Federal IT pros are experts at using quick fixes to keep costs down and save time, often because there’s no other option. They essentially leap from crisis to crisis instead of future-proofing the agency’s IT environment.
Paying down technical debt is neither easy nor glamorous, but without this paydown, you’re creating a cyclical panic. For example, when you’re in technical debt, you run with what you’ve got until it breaks; when it breaks, you panic. So, you find a stopgap—but the stopgap is placed on the top of several other stopgaps because you haven’t been paying down your technical debt. Eventually, you’ll experience another breakage, another panic, another stopgap. You’re in a cyclical panic.
How can federal IT pros break out of this orbit and future-proof their agency’s IT environment?
The answer is a three-pronged strategy:
- Unleash the chaos monkey to test equipment
- Buy the right technology, not the newest
- Break the “institutional knowledge” cycle and learn to let go of old systems
Unleash the Chaos Monkey
Let’s start with the chaos monkey. A “chaos monkey” is a program designed to randomly turn things off or delete them, so teams can identify weaknesses in their infrastructure and train to quickly remediate. In other words, it messes things up on purpose.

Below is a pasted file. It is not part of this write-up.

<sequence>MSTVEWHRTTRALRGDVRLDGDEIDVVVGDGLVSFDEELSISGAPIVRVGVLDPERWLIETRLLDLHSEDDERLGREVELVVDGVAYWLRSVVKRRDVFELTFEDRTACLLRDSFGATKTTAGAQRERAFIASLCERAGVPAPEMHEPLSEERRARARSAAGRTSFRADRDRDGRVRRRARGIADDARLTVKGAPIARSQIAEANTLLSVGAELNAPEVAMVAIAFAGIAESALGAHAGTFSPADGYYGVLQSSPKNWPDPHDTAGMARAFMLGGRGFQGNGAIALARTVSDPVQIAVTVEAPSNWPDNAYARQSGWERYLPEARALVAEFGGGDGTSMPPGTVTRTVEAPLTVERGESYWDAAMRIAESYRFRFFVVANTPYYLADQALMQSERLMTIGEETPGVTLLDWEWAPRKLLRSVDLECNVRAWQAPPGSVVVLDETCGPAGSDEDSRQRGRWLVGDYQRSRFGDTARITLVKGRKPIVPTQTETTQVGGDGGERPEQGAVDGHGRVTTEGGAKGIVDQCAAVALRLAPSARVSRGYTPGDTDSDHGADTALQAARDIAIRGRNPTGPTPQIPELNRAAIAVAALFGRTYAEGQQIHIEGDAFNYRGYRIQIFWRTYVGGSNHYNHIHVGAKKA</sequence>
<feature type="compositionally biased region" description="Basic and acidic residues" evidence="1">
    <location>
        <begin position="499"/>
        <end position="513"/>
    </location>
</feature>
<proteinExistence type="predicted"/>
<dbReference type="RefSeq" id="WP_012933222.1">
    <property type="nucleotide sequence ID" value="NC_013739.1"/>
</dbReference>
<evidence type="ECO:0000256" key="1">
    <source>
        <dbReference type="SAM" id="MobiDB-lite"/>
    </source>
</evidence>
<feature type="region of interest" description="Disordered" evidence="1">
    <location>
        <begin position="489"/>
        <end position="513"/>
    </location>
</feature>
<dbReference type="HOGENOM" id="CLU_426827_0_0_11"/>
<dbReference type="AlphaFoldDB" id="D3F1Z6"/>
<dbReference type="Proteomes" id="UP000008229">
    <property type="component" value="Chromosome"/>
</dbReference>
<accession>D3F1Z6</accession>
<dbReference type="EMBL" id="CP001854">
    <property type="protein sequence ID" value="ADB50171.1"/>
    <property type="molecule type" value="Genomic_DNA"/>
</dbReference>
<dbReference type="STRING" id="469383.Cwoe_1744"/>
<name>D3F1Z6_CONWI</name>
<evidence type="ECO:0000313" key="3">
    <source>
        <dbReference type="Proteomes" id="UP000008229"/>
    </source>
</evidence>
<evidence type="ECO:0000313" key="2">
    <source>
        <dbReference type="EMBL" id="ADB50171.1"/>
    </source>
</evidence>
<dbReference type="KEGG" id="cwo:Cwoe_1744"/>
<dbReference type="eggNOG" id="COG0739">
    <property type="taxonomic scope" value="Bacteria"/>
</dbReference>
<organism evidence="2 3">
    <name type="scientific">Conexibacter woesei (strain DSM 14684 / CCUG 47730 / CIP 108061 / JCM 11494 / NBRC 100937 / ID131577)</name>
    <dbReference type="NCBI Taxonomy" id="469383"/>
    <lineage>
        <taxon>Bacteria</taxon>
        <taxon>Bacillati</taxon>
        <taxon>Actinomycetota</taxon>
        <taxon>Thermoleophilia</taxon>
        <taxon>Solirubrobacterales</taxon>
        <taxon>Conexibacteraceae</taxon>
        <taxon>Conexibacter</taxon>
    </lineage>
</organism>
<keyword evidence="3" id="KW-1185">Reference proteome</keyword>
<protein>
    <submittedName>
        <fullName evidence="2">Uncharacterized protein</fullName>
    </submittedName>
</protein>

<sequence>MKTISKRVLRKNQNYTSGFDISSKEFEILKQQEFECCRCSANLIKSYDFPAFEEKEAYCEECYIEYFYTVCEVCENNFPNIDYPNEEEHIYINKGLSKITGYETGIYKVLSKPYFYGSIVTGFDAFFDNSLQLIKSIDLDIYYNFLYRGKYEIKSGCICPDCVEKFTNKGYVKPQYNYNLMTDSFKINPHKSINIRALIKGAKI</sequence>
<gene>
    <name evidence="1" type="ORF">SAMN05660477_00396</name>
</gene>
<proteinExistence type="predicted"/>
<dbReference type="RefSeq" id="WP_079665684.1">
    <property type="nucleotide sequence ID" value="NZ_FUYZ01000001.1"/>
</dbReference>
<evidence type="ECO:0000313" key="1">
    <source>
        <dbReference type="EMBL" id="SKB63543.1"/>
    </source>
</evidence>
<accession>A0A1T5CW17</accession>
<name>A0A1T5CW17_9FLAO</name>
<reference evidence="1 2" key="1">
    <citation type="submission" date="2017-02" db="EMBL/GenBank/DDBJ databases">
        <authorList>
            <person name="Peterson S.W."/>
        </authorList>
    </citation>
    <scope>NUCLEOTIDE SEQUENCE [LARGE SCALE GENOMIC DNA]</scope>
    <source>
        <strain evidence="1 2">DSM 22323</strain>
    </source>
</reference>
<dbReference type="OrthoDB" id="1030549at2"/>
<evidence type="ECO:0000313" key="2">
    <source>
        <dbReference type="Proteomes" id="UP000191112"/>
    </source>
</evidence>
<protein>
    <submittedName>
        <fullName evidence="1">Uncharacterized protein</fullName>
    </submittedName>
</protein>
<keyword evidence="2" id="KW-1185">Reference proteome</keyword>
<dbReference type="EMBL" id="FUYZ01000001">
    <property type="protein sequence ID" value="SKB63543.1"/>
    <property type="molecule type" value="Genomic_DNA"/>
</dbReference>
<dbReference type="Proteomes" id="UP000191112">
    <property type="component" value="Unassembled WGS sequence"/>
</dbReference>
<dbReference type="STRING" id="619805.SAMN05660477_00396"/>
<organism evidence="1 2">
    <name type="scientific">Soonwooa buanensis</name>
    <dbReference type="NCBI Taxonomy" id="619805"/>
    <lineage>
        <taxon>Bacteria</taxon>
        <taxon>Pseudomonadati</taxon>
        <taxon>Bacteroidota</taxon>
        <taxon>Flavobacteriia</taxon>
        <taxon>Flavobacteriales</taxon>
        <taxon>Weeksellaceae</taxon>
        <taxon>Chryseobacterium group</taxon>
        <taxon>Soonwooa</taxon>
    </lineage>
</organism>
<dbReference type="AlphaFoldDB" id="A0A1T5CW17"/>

Unleashing the chaos monkey will also bring to light products not running well, not performing as promised, or not communicating with other products.
Buy the Right Technology, Not the Newest
Futureproofing requires each product within the agency environment to play well with every other product running alongside it. Everything must work together to get a holistic perspective.
Be sure the toolset your team uses is the right choice for the job and not simply the one with the loudest bells and whistles. The “right tool” can often provide a comprehensive view across the enterprise. How else can you get a complete picture?
Break the “Institutional Knowledge” Cycle
Finally, nearly every agency has institutional knowledge, and it exists for several reasons. As a process, it can mean logging data into a spreadsheet and printing out those sheets. With technology, it can mean using hardware or software well past the end of its life.
Yes, the agency has spent so much money on IT equipment; you want to maintain it and get as much use out of it as possible, even if the equipment has long outlived its usefulness. It’s unrealistic to have something new and fancy all the time. However, futureproofing calls for a delicate balance. It’s about finding the best technology to solve bona fide technology problems. It’s about getting the most future bang for your buck.
Futureproofing is about knowing products die. It’s also about making sure those products and programs work as far into the future as possible. It’s about paying down technical debt. It’s about unleashing the chaos monkey. But it’s also about removing barriers and allowing the federal IT team—as well as the agency mission—to move forward.
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